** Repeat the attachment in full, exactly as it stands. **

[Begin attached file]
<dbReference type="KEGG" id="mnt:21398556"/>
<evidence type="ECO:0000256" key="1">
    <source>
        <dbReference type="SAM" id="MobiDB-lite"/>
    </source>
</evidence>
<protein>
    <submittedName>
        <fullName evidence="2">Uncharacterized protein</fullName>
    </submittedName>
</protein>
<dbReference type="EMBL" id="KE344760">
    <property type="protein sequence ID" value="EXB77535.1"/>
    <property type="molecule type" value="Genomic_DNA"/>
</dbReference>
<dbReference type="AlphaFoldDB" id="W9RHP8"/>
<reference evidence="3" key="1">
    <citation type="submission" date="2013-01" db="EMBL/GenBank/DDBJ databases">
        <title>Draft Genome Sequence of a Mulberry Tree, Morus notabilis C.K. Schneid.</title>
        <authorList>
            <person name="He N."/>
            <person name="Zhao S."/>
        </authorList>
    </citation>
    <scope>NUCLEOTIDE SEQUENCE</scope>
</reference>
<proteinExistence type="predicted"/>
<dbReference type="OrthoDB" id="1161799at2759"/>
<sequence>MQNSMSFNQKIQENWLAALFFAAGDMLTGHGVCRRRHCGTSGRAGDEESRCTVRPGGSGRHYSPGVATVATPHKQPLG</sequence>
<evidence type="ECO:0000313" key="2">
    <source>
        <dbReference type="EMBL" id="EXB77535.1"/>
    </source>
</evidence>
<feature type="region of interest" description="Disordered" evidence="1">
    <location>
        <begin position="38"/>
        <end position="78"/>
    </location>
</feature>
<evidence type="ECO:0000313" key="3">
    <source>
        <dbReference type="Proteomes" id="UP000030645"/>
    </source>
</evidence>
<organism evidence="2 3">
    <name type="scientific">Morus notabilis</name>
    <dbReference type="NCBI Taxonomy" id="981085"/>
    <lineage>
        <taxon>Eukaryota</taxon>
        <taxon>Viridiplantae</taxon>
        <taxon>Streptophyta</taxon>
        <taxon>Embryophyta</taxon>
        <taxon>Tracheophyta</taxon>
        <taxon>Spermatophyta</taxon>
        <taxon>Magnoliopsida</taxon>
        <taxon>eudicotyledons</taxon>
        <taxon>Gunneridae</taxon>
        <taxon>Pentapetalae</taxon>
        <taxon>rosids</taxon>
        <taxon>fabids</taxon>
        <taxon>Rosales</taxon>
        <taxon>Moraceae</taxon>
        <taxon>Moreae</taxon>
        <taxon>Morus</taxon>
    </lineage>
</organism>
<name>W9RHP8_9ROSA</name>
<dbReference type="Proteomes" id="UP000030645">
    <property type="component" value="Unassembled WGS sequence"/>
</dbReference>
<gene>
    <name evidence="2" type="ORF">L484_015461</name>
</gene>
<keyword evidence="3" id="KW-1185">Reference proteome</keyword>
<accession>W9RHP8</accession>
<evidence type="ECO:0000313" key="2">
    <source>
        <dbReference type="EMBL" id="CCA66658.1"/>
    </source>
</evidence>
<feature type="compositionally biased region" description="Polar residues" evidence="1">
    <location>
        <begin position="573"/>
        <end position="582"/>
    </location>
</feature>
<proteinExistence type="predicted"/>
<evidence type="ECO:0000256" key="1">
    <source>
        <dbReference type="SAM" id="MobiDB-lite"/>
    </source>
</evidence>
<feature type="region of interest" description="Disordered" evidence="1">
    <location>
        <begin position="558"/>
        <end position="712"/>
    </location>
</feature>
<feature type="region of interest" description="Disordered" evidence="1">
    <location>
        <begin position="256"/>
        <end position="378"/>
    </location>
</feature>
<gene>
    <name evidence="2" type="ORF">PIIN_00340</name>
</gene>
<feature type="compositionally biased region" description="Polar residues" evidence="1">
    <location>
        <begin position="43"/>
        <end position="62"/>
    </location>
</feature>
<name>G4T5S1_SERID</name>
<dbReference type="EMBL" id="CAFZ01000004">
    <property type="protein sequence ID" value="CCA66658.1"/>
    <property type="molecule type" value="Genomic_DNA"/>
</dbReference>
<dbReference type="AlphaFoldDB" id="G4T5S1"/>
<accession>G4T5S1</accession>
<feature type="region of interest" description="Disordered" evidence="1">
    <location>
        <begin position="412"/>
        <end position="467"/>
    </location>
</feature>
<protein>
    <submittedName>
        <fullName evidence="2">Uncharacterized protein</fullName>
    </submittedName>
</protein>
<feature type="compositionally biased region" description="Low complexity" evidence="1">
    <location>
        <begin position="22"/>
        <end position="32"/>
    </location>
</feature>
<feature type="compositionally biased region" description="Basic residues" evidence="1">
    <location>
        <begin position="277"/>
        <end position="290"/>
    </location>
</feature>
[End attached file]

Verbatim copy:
<dbReference type="KEGG" id="mnt:21398556"/>
<evidence type="ECO:0000256" key="1">
    <source>
        <dbReference type="SAM" id="MobiDB-lite"/>
    </source>
</evidence>
<protein>
    <submittedName>
        <fullName evidence="2">Uncharacterized protein</fullName>
    </submittedName>
</protein>
<dbReference type="EMBL" id="KE344760">
    <property type="protein sequence ID" value="EXB77535.1"/>
    <property type="molecule type" value="Genomic_DNA"/>
</dbReference>
<dbReference type="AlphaFoldDB" id="W9RHP8"/>
<reference evidence="3" key="1">
    <citation type="submission" date="2013-01" db="EMBL/GenBank/DDBJ databases">
        <title>Draft Genome Sequence of a Mulberry Tree, Morus notabilis C.K. Schneid.</title>
        <authorList>
            <person name="He N."/>
            <person name="Zhao S."/>
        </authorList>
    </citation>
    <scope>NUCLEOTIDE SEQUENCE</scope>
</reference>
<proteinExistence type="predicted"/>
<dbReference type="OrthoDB" id="1161799at2759"/>
<sequence>MQNSMSFNQKIQENWLAALFFAAGDMLTGHGVCRRRHCGTSGRAGDEESRCTVRPGGSGRHYSPGVATVATPHKQPLG</sequence>
<evidence type="ECO:0000313" key="2">
    <source>
        <dbReference type="EMBL" id="EXB77535.1"/>
    </source>
</evidence>
<feature type="region of interest" description="Disordered" evidence="1">
    <location>
        <begin position="38"/>
        <end position="78"/>
    </location>
</feature>
<evidence type="ECO:0000313" key="3">
    <source>
        <dbReference type="Proteomes" id="UP000030645"/>
    </source>
</evidence>
<organism evidence="2 3">
    <name type="scientific">Morus notabilis</name>
    <dbReference type="NCBI Taxonomy" id="981085"/>
    <lineage>
        <taxon>Eukaryota</taxon>
        <taxon>Viridiplantae</taxon>
        <taxon>Streptophyta</taxon>
        <taxon>Embryophyta</taxon>
        <taxon>Tracheophyta</taxon>
        <taxon>Spermatophyta</taxon>
        <taxon>Magnoliopsida</taxon>
        <taxon>eudicotyledons</taxon>
        <taxon>Gunneridae</taxon>
        <taxon>Pentapetalae</taxon>
        <taxon>rosids</taxon>
        <taxon>fabids</taxon>
        <taxon>Rosales</taxon>
        <taxon>Moraceae</taxon>
        <taxon>Moreae</taxon>
        <taxon>Morus</taxon>
    </lineage>
</organism>
<name>W9RHP8_9ROSA</name>
<dbReference type="Proteomes" id="UP000030645">
    <property type="component" value="Unassembled WGS sequence"/>
</dbReference>
<gene>
    <name evidence="2" type="ORF">L484_015461</name>
</gene>
<keyword evidence="3" id="KW-1185">Reference proteome</keyword>
<accession>W9RHP8</accession>
<evidence type="ECO:0000313" key="2">
    <source>
        <dbReference type="EMBL" id="CCA66658.1"/>
    </source>
</evidence>
<feature type="compositionally biased region" description="Polar residues" evidence="1">
    <location>
        <begin position="573"/>
        <end position="582"/>
    </location>
</feature>
<proteinExistence type="predicted"/>
<evidence type="ECO:0000256" key="1">
    <source>
        <dbReference type="SAM" id="MobiDB-lite"/>
    </source>
</evidence>
<feature type="region of interest" description="Disordered" evidence="1">
    <location>
        <begin position="558"/>
        <end position="712"/>
    </location>
</feature>
<feature type="region of interest" description="Disordered" evidence="1">
    <location>
        <begin position="256"/>
        <end position="378"/>
    </location>
</feature>
<gene>
    <name evidence="2" type="ORF">PIIN_00340</name>
</gene>
<feature type="compositionally biased region" description="Polar residues" evidence="1">
    <location>
        <begin position="43"/>
        <end position="62"/>
    </location>
</feature>
<name>G4T5S1_SERID</name>
<dbReference type="EMBL" id="CAFZ01000004">
    <property type="protein sequence ID" value="CCA66658.1"/>
    <property type="molecule type" value="Genomic_DNA"/>
</dbReference>
<dbReference type="AlphaFoldDB" id="G4T5S1"/>
<accession>G4T5S1</accession>
<feature type="region of interest" description="Disordered" evidence="1">
    <location>
        <begin position="412"/>
        <end position="467"/>
    </location>
</feature>
<protein>
    <submittedName>
        <fullName evidence="2">Uncharacterized protein</fullName>
    </submittedName>
</protein>
<feature type="compositionally biased region" description="Low complexity" evidence="1">
    <location>
        <begin position="22"/>
        <end position="32"/>
    </location>
</feature>
<feature type="compositionally biased region" description="Basic residues" evidence="1">
    <location>
        <begin position="277"/>
        <end position="290"/>
    </location>
</feature>